It couldn’t be more obvious, overly-optimistic investors have bid these two stocks’ prices up into the stratosphere and it is only a matter of time before they come back down to earth. Bret Jensen recommends selling these popular stocks with cult-like followings before they crash.
“Politics is the art of promising heaven and delivering purgatory, and claiming hero status for saving your country from hell.” ― Bangambiki Habyarimana
We are a little over a week away from the upcoming presidential election which hopefully will provide clarity in the markets and ensure a continued mixed government which seems to be the consensus want of the equity market right now. Whoever wins will not be inheriting much in the way of a growing economy. Even with this week’s strong third quarter GDP report, GDP growth has averaged under 1.5% over the past four quarters, the national debt has roughly doubled in the last eight years and the Federal Reserve has quintupled its balance sheet since the financial crisis.
We have talked a few times in the recent past how desperate income seekers have bid up traditional dividend sectors in the market like Consumer Staples and Utilities way past historical valuation levels in order to secure any income in this low interest rate environment. Many Utility stocks go for north of twenty times earnings and yield just a tad beyond three percent even as they show stagnate revenue and earnings growth.
Investors in a large way have done the same in many areas of the market barren of many true growth opportunities at reasonable valuation levels. This too probably will not end well especially if growth in the market does not ignite soon. Unfortunately, I just don’t see that happening in the near future given the dismal global backdrop. Goldman Sachs this week lowered their top down profit forecast for the S&P 500 in 2016, 2017 & 2018 this week. They see earnings growing seven percent on average over this three-year period on an annual basis. Given that profits within the S&P 500 have declined year-over-year during the past five quarters, I think this is still a tad optimistic. Especially since the investment bank also predicts margins will start to go down in 2017.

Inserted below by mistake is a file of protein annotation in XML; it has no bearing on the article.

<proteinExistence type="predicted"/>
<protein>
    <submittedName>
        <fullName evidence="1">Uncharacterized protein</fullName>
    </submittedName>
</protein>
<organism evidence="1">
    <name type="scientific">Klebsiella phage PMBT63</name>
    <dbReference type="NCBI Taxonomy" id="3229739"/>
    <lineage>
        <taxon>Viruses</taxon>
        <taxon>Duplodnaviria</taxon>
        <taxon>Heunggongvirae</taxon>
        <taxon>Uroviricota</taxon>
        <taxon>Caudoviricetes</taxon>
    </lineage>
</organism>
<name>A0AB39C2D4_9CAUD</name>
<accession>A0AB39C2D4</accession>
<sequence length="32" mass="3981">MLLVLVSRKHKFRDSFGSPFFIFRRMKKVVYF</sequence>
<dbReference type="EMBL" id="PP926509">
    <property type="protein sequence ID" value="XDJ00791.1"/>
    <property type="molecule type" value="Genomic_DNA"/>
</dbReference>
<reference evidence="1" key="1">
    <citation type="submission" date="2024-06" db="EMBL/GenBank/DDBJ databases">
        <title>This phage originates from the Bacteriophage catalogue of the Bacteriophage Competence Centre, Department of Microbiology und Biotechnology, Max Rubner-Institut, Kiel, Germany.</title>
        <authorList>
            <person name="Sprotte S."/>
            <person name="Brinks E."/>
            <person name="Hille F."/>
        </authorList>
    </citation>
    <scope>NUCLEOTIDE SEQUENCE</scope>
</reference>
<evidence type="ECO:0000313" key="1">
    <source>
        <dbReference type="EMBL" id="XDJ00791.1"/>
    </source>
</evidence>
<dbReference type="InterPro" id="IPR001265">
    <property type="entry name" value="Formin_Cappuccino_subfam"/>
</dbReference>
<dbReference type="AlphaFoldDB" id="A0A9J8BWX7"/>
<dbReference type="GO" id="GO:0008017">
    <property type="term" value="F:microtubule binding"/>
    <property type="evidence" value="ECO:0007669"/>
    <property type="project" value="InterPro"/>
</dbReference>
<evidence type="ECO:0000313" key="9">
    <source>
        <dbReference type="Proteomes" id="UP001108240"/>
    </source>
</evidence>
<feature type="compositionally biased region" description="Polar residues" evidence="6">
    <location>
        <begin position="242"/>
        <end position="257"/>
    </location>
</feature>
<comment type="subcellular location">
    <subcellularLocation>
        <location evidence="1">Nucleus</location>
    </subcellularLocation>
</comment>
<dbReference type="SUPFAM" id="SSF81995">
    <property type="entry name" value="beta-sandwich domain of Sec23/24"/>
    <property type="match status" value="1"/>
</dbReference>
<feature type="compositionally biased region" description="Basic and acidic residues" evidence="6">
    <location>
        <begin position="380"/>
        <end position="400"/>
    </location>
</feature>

Investors should maintain their discipline and not chase growth for growth sake. It is better to sit in cash and wait for lower entry points and/or for the global economic environment to improve. Here are a couple of areas I would be particularly wary of right now.
Although the quality of IPOs is probably higher right now than in years past simply because the lack of buyer interest has ensured most “junk” IPOs never make it to market; I would still be especially cautious here. Unless your broker is a good golfing buddy and can get an allocation in a hot offering at its go public price, I would probably avoid this sector of the market.
Often if an investor is patient, they can pick up the same company 12-18 months later at 30 to 50 cents on the dollar after insider stock lock-ups and analyst hyperbole has died. There have a couple of good examples of how much a rollercoaster this part of the market can be in 2016.